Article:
Salmon What a catch! Research suggests the omega-3s in salmon and other fatty fish help build muscle—and the more muscle you have, the more calories you burn. Omega-3s may also help reduce fat storage by lowering cortisol levels (scientists have yet to confirm how). Go for: Two 3-oz servings of fatty fish per week.
Yogurt Calcium-rich foods have slimming superpowers. Get too little of this mineral and your body's more likely to pack away calories as fat, according to a review of studies. With up to 50 percent more calcium per ounce than milk, yogurt is a potent source. Better yet, its probiotics may help keep belly fat under control. Go for: At least two servings a day.
Avocado For a speedy metabolism, you need to keep inflammation in check and blood vessels clear and supple. Avocado's unique combo of essential fatty acids, monounsaturated fats, and antioxidants helps you do just that. Plus, one avocado's 14 grams of fiber kicks up your calorie burn. Go for: One to two daily servings of foods high in healthy fats.
Beans High in resistant starch and fiber, beans force your system to use extra energy (as in calories) to break them down. Research from the University of Colorado suggests that if you choose foods high in resistant starch—it's also found in whole grains and not-quite-ripe bananas—you can increase your calorie-burning power by up to 24 percent over the course of the day. Go for: One serving of a resistant-starch food per meal.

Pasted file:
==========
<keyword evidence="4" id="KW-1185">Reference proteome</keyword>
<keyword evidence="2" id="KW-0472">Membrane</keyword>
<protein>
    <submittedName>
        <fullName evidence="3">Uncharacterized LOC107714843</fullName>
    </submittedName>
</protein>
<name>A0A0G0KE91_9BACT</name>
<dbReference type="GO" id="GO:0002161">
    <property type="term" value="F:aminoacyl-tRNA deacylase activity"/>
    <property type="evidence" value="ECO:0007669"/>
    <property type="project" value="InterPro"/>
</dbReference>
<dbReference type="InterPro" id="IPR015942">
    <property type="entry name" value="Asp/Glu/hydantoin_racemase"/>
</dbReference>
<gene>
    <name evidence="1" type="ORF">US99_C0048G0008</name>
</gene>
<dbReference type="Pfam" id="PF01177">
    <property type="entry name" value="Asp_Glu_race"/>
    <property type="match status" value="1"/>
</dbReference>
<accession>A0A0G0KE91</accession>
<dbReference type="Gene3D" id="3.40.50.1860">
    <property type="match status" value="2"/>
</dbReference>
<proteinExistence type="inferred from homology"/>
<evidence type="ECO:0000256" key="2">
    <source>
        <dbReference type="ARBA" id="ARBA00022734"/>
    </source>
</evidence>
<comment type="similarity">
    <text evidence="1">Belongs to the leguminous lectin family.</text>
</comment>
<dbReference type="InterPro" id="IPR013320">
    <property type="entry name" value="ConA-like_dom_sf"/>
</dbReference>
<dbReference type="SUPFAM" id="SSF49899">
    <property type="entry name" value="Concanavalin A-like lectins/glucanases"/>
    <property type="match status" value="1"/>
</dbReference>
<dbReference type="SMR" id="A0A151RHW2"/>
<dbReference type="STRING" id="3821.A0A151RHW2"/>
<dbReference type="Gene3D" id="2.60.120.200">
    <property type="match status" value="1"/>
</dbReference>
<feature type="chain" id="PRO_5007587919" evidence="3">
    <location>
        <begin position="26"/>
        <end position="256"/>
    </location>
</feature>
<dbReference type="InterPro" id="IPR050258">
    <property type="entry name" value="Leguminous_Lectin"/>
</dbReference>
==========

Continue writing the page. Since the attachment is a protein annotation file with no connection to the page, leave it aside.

Chili Peppers Feel the burn? It's more than mere sensation: chilies' heat signals the presence of capsaicin, a compound that, along with capsiate, can propel the body to scorch an extra 50 to 100 calories following a spicy meal. Go for: Chilies as hot as you can stand. (But watch out! The hottest ones—habanero, Scotch bonnet, and Thai or Indian peppers—are too fiery for many people.)